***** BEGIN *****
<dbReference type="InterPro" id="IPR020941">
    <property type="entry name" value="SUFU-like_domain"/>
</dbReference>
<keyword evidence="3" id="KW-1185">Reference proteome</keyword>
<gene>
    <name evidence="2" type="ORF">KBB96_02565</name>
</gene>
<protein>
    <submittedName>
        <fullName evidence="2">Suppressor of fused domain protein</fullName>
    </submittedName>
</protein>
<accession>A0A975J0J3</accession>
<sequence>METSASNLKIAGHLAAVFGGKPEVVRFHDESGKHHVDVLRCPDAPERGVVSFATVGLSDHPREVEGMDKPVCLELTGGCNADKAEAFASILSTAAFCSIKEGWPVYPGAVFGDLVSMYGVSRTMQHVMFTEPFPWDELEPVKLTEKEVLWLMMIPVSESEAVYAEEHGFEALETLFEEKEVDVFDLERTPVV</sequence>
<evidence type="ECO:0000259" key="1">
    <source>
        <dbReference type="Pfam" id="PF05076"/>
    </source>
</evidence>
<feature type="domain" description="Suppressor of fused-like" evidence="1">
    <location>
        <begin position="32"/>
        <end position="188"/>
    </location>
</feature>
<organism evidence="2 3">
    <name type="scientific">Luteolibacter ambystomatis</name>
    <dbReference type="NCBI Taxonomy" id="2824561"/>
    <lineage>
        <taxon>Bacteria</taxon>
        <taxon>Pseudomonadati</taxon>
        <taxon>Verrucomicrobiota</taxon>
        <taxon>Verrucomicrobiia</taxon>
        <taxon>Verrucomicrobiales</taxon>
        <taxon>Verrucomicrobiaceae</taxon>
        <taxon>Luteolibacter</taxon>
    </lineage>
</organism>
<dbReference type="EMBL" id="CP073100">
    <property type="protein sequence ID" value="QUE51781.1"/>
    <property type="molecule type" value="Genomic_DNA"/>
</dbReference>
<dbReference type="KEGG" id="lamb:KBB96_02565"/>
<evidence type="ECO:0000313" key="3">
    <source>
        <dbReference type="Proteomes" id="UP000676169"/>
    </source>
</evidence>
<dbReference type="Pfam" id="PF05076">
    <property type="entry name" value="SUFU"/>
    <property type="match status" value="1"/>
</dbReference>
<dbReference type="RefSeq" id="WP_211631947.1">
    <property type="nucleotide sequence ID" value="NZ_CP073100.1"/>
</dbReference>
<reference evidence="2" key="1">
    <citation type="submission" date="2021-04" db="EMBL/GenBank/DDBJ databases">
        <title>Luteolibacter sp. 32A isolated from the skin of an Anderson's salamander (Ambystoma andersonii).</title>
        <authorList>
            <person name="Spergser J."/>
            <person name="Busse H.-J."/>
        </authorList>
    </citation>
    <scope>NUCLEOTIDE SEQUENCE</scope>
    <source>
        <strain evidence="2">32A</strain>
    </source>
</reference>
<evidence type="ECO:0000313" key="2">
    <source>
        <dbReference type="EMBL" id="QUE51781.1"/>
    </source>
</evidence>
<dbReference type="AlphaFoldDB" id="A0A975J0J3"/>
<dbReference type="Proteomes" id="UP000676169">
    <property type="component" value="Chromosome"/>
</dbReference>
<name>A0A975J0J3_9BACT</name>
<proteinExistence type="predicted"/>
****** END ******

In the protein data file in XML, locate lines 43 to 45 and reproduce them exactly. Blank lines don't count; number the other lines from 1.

<dbReference type="KEGG" id="lamb:KBB96_02565"/>
<evidence type="ECO:0000313" key="3">
    <source>